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Leonardo Leo – Oratorio per il Santo Natale - Christmas Oratorio (2006)

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Leonard Leo – Oratorio per il Santo Natale (2006)

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1. Oratorio di Natale 		1:07:03

Klasja Modrušan – soprano
Valentina Fijačko - soprano 
Miriam Artiaco - soprano
Symphony Orchestra of Croatian Radio and Television
Mladen Tarbuk – conductor

World premiere, Zagreb, 2006.


The son of Corrado de Leo and Rosabetta Pinto, he went to Naples in 1709 and became a pupil of Nicola Fago at the Conservatorio S Maria della Pietà dei Turchini. At the beginning of 1712 his S Chiara, o L’infedeltà abbattuta, a dramma sacro, was performed at the conservatory; from the fact that it was performed again in the viceroy’s palace on 14 February it would seem that Leo’s work attracted unusual attention. On finishing his studies he was appointed supernumerary organist in the viceroy’s chapel on 8 April 1713 and at the same time was employed as maestro di cappella in the service of the Marchese Stella; he is also said to have been maestro di cappella of S Maria della Solitaria.

As early as 13 May 1714 his first opera, Il Pisistrato, was staged. There followed commissions for opera arrangements, intermezzos and serenatas, and in 1718 a second opera, Sofonisba. From Caio Gracco (1720) the list of his opera commissions continues without a break up to his death. In 1723 he wrote his first opera for Venice, and in the same year, with La ’mpeca scoperta, he turned for the first time to the developing genre of Neapolitan commedia musicale; from then on he was regarded as one of the leading composers of comedy.

On Alessandro Scarlatti’s death in 1725 Leo was promoted to first organist of the viceregal chapel. In the following years he lost his supremacy as a composer of serious opera in Naples to his rivals Vinci and Hasse, and between 1726 and 1730 he apparently received no commissions for opera at the Teatro S Bartolomeo in Naples. He did however write serious operas for Rome and Venice, and in Naples he pursued his career as a composer of comic operas. After Hasse’s departure and Vinci’s death in 1730, Leo became the dominant figure in Neapolitan musical life. He succeeded Vinci as pro-vicemaestro and on Mancini’s death in 1737 he became vicemaestro of the royal chapel. He was repeatedly given leave to fulfil commissions for operas elsewhere (1737 Bologna, 1739 Turin, 1740 Turin and Milan), and through the family connections of the Neapolitan royal family he received commissions from the Spanish court. Even greater than his reputation as an opera composer was the esteem he acquired as a composer of oratorios with his settings of Metastasio’s S Elena al Calvario and La morte di Abele.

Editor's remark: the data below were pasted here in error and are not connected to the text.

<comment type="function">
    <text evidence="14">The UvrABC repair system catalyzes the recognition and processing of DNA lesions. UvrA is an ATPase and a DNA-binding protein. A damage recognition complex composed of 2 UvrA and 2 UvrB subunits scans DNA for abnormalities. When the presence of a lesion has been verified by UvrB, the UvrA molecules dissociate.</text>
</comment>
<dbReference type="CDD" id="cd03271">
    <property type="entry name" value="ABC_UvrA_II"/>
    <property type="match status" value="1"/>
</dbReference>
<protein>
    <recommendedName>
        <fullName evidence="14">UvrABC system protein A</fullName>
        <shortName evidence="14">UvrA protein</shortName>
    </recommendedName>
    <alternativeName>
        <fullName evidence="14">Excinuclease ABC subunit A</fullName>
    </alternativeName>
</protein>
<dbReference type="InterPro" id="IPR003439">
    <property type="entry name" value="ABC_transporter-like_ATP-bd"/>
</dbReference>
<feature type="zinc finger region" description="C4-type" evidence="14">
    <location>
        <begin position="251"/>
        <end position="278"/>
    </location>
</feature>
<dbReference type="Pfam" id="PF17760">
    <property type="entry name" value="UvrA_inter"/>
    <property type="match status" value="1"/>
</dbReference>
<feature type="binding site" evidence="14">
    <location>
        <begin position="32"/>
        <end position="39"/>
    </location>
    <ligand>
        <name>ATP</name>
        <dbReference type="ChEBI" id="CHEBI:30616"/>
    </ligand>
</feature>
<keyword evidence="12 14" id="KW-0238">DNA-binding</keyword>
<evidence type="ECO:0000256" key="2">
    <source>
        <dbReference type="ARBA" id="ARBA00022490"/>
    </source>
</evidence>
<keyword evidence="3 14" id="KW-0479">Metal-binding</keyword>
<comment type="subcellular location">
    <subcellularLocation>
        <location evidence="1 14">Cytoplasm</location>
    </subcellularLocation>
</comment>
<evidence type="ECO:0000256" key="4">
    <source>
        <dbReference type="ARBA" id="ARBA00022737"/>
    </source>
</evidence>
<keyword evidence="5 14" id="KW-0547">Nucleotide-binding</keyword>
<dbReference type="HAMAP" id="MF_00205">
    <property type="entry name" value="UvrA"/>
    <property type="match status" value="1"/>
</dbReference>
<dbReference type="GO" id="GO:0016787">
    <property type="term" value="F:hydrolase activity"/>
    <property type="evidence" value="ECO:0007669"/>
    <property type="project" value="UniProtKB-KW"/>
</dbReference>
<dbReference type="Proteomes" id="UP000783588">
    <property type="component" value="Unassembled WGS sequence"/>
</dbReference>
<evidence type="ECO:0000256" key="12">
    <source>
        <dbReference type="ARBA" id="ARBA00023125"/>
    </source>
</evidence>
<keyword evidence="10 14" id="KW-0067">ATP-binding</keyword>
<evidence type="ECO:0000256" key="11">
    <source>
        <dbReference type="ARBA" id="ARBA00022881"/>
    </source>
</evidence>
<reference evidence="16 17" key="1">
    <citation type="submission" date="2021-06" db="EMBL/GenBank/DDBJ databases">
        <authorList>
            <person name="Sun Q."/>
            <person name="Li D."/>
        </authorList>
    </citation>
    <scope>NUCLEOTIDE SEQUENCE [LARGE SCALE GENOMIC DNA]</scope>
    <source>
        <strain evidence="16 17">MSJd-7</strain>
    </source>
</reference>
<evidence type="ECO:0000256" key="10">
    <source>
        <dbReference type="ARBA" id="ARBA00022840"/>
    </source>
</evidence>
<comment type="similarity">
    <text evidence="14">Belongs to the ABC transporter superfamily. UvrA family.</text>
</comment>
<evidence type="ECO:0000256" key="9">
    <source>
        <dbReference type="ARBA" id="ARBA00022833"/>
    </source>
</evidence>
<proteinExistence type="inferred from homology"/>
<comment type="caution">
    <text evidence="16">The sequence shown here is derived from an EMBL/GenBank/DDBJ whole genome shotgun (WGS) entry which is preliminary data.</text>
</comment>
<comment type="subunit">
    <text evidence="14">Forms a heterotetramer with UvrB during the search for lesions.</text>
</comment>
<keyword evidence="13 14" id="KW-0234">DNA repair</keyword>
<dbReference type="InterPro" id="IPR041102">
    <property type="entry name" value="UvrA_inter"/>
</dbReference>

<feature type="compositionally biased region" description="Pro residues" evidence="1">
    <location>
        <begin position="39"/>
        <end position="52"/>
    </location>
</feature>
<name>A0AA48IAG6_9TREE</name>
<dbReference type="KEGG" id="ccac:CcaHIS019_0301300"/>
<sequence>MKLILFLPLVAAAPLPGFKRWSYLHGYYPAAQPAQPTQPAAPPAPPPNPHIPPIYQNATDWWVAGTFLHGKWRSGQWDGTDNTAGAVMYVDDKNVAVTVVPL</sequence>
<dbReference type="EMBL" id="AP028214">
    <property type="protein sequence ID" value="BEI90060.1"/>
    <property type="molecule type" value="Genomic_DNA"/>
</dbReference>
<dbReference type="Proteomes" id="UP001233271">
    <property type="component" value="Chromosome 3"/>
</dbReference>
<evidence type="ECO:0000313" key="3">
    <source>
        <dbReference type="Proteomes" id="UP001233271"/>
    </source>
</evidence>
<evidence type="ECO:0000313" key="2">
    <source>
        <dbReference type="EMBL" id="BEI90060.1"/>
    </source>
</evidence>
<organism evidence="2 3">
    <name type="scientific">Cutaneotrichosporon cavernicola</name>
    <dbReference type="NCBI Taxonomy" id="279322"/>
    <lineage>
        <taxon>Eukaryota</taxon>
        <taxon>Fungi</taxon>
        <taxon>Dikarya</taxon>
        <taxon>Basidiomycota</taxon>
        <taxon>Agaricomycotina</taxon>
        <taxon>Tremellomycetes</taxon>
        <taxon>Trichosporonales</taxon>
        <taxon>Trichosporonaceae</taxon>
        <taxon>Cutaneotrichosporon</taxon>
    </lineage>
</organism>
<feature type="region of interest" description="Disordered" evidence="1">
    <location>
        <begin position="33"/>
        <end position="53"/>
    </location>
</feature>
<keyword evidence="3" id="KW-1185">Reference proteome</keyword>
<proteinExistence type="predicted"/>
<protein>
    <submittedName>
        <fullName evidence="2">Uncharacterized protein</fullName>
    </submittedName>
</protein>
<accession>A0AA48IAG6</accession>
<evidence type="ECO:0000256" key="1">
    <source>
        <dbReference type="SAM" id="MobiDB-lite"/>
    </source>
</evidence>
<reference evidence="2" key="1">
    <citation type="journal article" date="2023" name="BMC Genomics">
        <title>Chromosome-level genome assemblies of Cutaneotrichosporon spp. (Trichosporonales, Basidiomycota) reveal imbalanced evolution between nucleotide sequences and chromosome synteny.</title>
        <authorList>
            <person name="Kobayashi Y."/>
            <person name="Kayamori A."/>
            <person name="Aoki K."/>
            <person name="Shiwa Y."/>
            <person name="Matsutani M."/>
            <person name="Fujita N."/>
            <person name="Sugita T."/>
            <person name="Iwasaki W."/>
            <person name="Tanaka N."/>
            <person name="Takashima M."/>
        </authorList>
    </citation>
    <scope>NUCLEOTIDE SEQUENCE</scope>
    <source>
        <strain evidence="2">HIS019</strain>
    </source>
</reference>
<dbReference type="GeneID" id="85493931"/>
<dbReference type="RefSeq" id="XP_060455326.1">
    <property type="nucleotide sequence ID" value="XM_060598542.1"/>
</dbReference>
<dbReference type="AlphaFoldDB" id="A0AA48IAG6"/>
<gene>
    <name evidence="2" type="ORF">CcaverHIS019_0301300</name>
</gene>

Leo also became prominent as a teacher: from 1734 to 1737 he taught as vicemaestro at the Conservatorio S Maria della Pietà dei Turchini, in 1739 he succeeded Feo as primo maestro at the Conservatorio S Onofrio and in 1741 he also took over the duties of primo maestro at the S Maria della Pietà dei Turchini in succession to his own teacher, Fago. The Miserere for double choir in eight parts and organ (March 1739) appears to be the first of his works aimed at the reform of church music, closely connected with his activities as a teacher. In both respects he was in competition with Francesco Durante, who taught at the two other conservatories in Naples. On Domenico Sarro’s death (25 January 1744) Leo at last became maestro di cappellaof the royal chapel. He immediately composed a series of a cappella compositions (with continuo) for the use of the royal chapel during Lent and reformed the orchestra of the royal opera, but he died after only nine months in office. --- neapolitanmusicsociety.org

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